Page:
Chinese tallowtree occurs in Alabama, Arkansas, Louisiana, and Mississippi. It is most prevalent in the southern areas of these states, but seems be gradually invading northward.

IPAMS Surveys:

Control Methods


Biological
No known biological controls are widely utilized for Chinese tallow tree control.

Chemical Control Methods for Chinese Tallowtree
Herbicide Method Rate
2,4-D+2,4-DP High volume 1 to 1.5%
Basal, cut stump, frill 3 to 4% in diesel or oil
Escort (clopyralid) Low volume 1 to 3 oz/A
High volume 0.5 to 2 oz/A
Arsenal (imazapyr) Low volume 2 to 6 pt/A or 2%
Frill or soil application 2%
Arsenal AC (imazapyr) Low volume 1 to 3 pt/A or 1%
Frill or soil application 1%
Krenite (fosamine) Low volume 1.5 to 6 gal/A or 30%
Velpar (hexazinone) Soil application 2 to 4 gal/A
Garlon 4 (triclopyr) Low volume 2%
Basal, cut stump, frill 20% in diesel or oil
Garlon 3A (triclopyr) Low volume 2%
Basal, cut stump, frill 20% in diesel or oil
Pathfinder II (triclopyr) Basal, cut stump, frill Ready-to-use
Chemical
A variety of herbicides have been successfully used to control Chinese tallowtree. These products can be applied in a variety of methods that include low (less than 40 gallons per acre) and high volume (greater than 40 gallons per acre) foliar sprays, frill treatments (also known as hack and squirt), basal bark (herbicide is mixed with diesel, kerosene, or other bark penetrant and surfactant and applied to stems less than 4 inches in diameter), and cut stump (undiluted herbicide is applied directly to a freshly cut stump). Several of these treatments may also damage other desirable plants, so they should be applied carefully and selectively. With all foliar treatments, a nonionic surfactant should be added to the spray solution at to percent by volume. Basal applications are made to the entire lower 12 to 20 inches of the main stem with either diesel fuel or a basal bark oil as the carrier and are effective on main stems 6 inches in diameter or smaller. Basal treatments are most effective when applied just prior to bud break. Cut stump applications are made to the outer cambium layer of stumps immediately after cutting. Frill applications are made by cutting the bark and cambium layer of the stem and applying the herbicide to the cut area.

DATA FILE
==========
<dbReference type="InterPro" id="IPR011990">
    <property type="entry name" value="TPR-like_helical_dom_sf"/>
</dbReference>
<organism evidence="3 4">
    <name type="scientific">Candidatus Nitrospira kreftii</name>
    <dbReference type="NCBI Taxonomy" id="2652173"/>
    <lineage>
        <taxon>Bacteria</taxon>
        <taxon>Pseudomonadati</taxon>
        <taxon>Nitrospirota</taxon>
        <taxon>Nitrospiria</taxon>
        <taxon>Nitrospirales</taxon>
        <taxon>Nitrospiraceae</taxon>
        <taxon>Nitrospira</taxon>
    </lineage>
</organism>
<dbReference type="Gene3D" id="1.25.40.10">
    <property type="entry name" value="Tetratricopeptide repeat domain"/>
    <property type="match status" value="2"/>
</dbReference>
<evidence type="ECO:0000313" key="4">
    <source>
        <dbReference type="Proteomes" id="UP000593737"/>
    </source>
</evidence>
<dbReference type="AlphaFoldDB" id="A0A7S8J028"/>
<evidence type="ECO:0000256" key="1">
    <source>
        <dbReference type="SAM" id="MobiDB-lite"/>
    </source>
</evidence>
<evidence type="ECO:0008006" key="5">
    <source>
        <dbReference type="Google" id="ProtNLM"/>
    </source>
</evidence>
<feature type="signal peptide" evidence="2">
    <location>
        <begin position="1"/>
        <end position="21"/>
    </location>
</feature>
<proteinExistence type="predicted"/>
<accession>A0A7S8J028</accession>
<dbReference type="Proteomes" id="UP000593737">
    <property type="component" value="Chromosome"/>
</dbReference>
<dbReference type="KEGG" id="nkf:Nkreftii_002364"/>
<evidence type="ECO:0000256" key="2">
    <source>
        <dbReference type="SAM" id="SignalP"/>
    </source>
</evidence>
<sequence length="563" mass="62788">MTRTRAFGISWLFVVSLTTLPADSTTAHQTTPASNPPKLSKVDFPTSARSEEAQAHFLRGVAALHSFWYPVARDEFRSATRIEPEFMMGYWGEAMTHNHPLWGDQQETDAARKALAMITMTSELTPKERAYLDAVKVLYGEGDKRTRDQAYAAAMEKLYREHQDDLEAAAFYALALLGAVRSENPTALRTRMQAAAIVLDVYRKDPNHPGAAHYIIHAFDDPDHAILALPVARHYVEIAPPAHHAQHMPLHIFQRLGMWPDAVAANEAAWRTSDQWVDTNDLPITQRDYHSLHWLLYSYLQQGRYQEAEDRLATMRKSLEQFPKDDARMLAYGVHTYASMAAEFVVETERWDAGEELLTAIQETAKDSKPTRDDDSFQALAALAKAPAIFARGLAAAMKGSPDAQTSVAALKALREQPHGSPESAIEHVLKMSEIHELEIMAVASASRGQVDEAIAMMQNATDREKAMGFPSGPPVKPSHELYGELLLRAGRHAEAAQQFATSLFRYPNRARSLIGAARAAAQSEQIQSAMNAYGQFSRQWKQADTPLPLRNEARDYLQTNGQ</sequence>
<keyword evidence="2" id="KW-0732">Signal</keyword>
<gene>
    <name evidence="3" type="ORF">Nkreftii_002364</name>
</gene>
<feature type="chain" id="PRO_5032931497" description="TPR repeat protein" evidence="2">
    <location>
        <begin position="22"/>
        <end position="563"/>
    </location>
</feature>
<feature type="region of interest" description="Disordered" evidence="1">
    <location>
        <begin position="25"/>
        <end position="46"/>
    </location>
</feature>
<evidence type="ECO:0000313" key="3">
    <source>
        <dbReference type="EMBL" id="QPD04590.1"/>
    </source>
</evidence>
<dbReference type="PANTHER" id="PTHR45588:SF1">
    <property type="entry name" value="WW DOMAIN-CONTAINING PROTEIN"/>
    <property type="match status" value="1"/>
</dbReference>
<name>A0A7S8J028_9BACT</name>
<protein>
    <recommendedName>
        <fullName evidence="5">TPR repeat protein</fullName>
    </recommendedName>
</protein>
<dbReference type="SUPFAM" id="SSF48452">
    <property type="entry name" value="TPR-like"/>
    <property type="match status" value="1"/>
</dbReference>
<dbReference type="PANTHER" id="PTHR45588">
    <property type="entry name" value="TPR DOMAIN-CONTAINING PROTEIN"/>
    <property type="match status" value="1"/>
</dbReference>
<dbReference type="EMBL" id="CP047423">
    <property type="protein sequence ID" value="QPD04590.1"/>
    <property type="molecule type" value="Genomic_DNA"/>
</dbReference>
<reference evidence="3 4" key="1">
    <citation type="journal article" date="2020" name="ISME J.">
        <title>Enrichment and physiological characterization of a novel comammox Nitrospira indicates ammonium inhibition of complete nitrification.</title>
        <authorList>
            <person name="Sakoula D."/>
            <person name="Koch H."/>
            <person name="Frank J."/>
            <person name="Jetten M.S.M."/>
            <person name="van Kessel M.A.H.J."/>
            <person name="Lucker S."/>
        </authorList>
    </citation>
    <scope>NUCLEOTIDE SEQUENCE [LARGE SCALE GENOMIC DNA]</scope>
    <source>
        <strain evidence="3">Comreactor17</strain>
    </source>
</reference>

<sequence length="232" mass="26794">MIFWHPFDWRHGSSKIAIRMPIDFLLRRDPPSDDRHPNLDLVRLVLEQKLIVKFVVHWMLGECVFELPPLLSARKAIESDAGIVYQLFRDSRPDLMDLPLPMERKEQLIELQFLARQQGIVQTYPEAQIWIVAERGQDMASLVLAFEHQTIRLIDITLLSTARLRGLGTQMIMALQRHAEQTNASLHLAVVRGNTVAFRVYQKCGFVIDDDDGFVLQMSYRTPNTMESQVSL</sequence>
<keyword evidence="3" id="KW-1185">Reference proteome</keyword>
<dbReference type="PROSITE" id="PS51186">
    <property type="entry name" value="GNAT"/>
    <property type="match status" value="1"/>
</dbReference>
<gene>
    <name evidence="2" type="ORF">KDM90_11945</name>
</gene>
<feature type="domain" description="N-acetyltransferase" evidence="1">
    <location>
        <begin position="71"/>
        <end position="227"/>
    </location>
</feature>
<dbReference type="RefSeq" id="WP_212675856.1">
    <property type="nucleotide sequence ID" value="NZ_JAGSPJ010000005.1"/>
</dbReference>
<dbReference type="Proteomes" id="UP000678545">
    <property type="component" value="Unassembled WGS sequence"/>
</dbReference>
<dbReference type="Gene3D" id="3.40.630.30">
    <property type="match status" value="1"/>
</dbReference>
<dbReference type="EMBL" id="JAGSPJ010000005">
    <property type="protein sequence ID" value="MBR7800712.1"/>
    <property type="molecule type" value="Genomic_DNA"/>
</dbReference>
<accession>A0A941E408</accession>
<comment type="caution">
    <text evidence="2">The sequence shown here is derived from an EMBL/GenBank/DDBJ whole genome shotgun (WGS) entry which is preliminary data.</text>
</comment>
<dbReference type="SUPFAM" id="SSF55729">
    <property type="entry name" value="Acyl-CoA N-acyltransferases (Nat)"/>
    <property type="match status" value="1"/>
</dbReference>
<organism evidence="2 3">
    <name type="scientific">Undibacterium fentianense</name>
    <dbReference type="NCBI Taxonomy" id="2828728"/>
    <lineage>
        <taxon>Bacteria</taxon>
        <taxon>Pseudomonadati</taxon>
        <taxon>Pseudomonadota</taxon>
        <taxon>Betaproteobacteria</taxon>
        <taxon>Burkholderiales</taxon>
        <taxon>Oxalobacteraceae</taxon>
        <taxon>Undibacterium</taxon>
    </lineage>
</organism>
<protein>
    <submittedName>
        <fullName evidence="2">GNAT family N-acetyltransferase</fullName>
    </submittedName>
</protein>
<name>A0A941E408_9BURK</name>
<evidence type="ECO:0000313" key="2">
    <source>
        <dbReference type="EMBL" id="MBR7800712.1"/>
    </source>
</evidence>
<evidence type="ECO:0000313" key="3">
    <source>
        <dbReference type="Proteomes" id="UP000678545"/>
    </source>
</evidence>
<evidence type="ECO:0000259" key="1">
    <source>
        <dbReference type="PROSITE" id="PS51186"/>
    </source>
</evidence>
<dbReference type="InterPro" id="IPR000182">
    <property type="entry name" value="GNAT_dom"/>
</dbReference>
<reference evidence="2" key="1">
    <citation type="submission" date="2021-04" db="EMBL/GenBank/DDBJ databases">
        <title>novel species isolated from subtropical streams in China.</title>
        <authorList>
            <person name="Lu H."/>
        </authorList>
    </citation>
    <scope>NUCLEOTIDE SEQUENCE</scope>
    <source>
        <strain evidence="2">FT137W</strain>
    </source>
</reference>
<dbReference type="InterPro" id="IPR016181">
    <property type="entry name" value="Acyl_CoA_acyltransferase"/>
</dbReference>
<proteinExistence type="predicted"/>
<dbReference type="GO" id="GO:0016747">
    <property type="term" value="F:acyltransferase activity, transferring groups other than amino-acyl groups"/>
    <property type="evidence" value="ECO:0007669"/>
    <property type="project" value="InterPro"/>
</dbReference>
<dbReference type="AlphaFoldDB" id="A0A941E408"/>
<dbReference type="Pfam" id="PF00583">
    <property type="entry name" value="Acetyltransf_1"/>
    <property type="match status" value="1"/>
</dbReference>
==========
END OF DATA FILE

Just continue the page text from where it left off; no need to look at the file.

Mechanical
Hand removal may be possible for smaller infestations, although treating cut stumps with herbicides will assist with preventing regrowth. Seedlings can often be pulled up in wet soil to prevent future reproduction. Mature plants can be removed prior to fruit ripening to avoid seed dispersal. Mature fruit can be properly disposed of to prevent spread. Early detection and eradication is important, since larger infestations may require aerial herbicide applications, or massive ground operations.

Physical
Chinese tallowtree will tolerate a wide range of environmental conditions. Physical controls are not widely used for the control of Chinese tallowtree.

References


Chinese Tallow Task Force. 2005. Chinese Tallow Management Plan for Florida, Sept. 2005. Florida Exotic Pest Plant Council, Fort Lauderdale, FL 33307.

Florida Department of Environmenal Protection. Chinese tallow (Sapium sebiferum). Florida DEP, Bureau of Invasive Plant Management, Tallahassee, FL 32399.

USDA, NRCS. 2007. The PLANTS Database (http://plants.usda.gov, 5 September 2007). National Plant Data Center, Baton Rouge, LA 70874-4490 USA.

More Information


Chinese tallowtree is in the Euphorbiaceae Family. There are approximately 100 species of Triadica Loureiro worldwide. Few woody Euphorbiaceae species are native to the southeastern United States. One other species of tallowtree may be cultivated in the United States [Sapium japonicum (Sieb. & Zucc.) Pax & Hoffm.], but is apparently not as hardy or widespread.

Contributing Authors


Dr. Randy Westbrooks, USGS, Biological Resources Discipline, Whiteville, NC.
Dr. John D. Byrd, Jr., Plant and Soil Sciences, Mississippi State University


Contact Info


Dr. Victor Maddox
Mississippi State University
Geosystems Research Institute
Box 9555
Mississippi State, MS 39762-9555
Ph. (662)325-2313
vmaddox@gri.msstate.edu

Geosystems Research Institute
Contact: John D. Madsen, Ph.D.  •  WebMaster